Secret Service agents are being forced out of their positions as officials investigate the alleged hiring of prostitutes and other questionable behavior during a presidential visit to Colombia.
"Although the Secret Service's investigation into allegations of misconduct by its employees in Cartagena, Colombia, is in its early stages, and is still ongoing, three of the individuals involved will separate or are in the process of separating from the agency," said Paul S. Morrissey, the assistant director of the U.S. Secret Service Office of Government and Public Affairs, in a written statement.
One supervisory employee was allowed to retire and another was "proposed for removal for cause," the statement said. In addition, a non-supervisory employee resigned.
The employee proposed for removal has been given notice and will be allowed to fight the move, the Secret Service said.
Eight other Secret Service employees remain on administrative leave with suspended security clearances.
In addition, some Secret Service personnel are now under investigation for possible drug use in Colombia, ABC News confirmed.
U.S. inspectors are now on the ground in Colombia canvassing night clubs, interviewing hotel employees and collecting hotel surveillance video. Many of the suspected prostitutes have been identified and will be interviewed, officials told ABC News.
Prostitution is legal in Colombia, but officials are concerned about the use of prostitutes by U.S. personnel for ethical and security reasons.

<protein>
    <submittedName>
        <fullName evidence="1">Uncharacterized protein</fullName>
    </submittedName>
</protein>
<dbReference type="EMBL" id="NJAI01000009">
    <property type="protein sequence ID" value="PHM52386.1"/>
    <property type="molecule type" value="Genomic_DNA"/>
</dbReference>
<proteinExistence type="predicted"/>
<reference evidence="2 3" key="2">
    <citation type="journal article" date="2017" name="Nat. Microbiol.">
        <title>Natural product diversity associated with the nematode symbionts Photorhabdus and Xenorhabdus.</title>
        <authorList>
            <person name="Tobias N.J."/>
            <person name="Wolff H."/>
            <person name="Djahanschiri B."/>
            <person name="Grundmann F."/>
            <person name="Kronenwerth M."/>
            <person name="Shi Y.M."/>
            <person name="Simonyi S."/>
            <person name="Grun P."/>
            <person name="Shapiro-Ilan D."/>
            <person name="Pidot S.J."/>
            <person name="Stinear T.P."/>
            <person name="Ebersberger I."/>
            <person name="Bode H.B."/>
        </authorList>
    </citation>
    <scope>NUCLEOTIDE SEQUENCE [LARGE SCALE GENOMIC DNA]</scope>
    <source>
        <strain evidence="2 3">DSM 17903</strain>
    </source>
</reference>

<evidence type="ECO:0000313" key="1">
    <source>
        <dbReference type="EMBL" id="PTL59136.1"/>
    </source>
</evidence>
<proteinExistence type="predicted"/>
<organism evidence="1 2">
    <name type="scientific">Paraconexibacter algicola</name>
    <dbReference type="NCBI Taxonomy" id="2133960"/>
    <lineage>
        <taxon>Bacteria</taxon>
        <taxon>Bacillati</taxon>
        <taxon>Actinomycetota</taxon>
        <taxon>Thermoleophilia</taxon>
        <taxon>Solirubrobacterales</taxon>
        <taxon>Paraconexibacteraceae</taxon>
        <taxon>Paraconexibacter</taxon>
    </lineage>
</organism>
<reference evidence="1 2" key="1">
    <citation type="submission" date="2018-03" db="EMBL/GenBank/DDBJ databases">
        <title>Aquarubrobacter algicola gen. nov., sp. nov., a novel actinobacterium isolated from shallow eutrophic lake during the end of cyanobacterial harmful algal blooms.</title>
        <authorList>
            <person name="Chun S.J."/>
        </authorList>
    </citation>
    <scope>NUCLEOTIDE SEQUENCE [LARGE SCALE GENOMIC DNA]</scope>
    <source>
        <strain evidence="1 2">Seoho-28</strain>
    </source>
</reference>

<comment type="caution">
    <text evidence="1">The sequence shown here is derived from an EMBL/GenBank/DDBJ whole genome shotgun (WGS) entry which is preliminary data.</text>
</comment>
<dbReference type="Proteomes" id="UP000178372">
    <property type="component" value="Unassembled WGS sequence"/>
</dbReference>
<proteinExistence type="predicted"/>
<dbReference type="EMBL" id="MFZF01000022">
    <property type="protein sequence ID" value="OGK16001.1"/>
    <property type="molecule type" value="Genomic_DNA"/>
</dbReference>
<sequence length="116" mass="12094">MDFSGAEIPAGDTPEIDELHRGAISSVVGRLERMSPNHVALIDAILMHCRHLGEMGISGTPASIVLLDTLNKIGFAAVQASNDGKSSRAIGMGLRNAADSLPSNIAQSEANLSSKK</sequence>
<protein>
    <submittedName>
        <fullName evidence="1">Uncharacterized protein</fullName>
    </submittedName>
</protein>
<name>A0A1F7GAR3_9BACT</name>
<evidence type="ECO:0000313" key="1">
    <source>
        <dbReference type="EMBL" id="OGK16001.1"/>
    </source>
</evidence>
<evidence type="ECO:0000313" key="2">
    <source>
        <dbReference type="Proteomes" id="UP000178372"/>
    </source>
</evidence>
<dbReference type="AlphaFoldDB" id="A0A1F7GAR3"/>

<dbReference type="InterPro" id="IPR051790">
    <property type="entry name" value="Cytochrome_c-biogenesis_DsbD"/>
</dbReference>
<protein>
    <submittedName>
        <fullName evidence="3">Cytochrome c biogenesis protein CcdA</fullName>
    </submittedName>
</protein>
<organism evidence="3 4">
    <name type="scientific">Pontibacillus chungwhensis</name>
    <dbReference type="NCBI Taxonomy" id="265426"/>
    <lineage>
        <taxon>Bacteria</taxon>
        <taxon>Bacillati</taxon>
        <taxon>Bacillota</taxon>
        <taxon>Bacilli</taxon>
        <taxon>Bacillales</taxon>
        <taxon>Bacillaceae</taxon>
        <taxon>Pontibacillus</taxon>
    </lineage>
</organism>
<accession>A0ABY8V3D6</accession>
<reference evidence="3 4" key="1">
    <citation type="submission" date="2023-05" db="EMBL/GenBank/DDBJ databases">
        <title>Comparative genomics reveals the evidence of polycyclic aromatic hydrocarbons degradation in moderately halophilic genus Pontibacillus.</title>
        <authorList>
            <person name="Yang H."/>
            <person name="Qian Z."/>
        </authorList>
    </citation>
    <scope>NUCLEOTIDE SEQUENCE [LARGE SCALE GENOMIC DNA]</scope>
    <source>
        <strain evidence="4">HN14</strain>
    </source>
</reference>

"Since these allegations were first reported, the Secret Service has actively pursued this investigation, and has acted to ensure that appropriate disciplinary action is effected," Morrissey said. "We demand that all of our employees adhere to the highest professional and ethical standards and are committed to a full review of this matter."
The Secret Service is expected to conduct polygraph examinations with the agents involved in the scandal, which also allegedly involves 10 members of the U.S. military who were working on the trip to Colombia in a support role.
The news of the employee removals comes as Congressional committees are lining up to review the Secret Service's actions and culture that led to the scandal.
On Wednesday, the chairman and ranking Democrat on the House Committee on Oversight and Government Reform, Rep. Darrell Issa, R-Calif., and Rep. Elijah Cummings, D-Md., wrote to Mark J. Sullivan, the director of the U.S. Secret Service, about potential security concerns.
"The facts as you described them raised questions about the agency's culture," Issa and Cummings wrote. "The incident in Cartagena is troubling because Secret Service agents and officers made a range of bad decisions, from drinking too much, to engaging with prostitutes, to bringing foreign nationals into contact with sensitive security information, to exposing themselves to blackmail and other forms of potential compromise."
Next week, Homeland Security Secretary Janet Napolitano is expected to appear before the Senate Judiciary Committee in a previously planned oversight hearing. Today, in a statement provided to ABC News, she voiced her support for Secret Service Director Sullivan.